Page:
Show Summary Details

Page of

PRINTED FROM OXFORD HANDBOOKS ONLINE ( © Oxford University Press, 2018. All Rights Reserved. Under the terms of the licence agreement, an individual user may print out a PDF of a single chapter of a title in Oxford Handbooks Online for personal use (for details see Privacy Policy and Legal Notice).

date: 02 December 2021

Abstract and Keywords

This chapter offers a sketch of the general relationship between comics understood as “nonbiblical” (or not directly portraying biblical material) and the Bible. Although comics are still recovering from a Cold War–era reputation for being “lowbrow” in the United States, they are an important window into the reception of biblical material. Comics that treat near-biblical material in particular are an intriguing area for study. They offer a set of visual languages whose translation and evaluation give insight into the text of the Bible and its interpretation. Attention to the visual can yield suggestive insights in a traditionally textual field of study. This chapter introduces the concept of the Bible as an icon and gives a brief demonstration of the use of a particular set of closely related but nonetheless nonbiblical comics to reflect on biblical characters, and concludes by offering questions that might benefit from further study of these texts.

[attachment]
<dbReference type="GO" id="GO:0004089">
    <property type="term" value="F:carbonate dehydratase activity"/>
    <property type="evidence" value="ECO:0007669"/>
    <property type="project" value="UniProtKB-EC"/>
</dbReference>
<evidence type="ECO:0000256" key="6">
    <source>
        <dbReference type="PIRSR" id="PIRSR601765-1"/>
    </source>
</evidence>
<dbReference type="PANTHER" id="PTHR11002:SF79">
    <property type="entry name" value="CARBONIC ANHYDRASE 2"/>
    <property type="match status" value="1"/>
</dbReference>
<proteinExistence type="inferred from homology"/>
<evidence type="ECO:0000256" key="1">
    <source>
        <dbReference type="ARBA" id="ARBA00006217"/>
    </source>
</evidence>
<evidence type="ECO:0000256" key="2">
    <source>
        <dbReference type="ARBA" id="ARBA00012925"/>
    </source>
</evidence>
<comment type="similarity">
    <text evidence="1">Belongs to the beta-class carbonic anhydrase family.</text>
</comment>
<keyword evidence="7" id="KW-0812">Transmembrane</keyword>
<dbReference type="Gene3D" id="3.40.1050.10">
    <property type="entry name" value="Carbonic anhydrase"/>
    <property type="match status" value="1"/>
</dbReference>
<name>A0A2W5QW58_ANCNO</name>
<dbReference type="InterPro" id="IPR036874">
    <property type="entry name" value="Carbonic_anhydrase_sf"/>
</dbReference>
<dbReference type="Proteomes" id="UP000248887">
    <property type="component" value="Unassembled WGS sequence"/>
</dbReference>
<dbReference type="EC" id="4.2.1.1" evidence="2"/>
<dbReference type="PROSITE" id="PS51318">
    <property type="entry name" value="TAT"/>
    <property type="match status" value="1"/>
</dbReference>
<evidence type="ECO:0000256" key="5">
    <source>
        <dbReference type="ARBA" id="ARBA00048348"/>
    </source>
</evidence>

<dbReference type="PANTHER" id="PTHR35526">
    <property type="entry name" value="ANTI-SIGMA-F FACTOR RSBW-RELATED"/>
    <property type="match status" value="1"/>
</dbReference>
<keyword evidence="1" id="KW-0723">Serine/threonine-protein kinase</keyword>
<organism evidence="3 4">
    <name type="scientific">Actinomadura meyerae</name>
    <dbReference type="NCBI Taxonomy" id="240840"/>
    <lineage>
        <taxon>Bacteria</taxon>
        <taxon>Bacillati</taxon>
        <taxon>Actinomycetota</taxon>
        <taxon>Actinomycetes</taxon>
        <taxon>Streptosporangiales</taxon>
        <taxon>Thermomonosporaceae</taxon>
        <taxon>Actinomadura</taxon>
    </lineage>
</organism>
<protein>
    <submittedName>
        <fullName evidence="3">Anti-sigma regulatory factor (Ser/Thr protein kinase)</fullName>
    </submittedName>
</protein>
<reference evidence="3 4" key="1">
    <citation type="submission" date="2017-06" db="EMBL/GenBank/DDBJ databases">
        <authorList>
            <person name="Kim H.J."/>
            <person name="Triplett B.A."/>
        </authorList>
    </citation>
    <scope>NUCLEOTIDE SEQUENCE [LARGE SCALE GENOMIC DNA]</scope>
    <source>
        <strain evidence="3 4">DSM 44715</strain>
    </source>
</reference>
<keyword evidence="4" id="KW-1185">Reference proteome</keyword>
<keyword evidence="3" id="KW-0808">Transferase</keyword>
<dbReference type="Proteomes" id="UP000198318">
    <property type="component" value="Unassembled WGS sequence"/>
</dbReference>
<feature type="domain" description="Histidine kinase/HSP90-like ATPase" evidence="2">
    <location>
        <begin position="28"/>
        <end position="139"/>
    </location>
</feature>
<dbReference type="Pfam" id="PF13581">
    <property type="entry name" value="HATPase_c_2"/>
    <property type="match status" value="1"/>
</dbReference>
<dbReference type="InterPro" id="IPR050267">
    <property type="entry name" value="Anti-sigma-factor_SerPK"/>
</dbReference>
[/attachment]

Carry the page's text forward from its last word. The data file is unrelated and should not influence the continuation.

Keywords: comics, Jesus Christ, narrative theory, visual theory, graphic text, graphic novel, supernatural, superhero, miracles, comics industry

Access to the complete content on Oxford Handbooks Online requires a subscription or purchase. Public users are able to search the site and view the abstracts and keywords for each book and chapter without a subscription.

Please subscribe or login to access full text content.

If you have purchased a print title that contains an access token, please see the token for information about how to register your code.

For questions on access or troubleshooting, please check our FAQs, and if you can''t find the answer there, please contact us.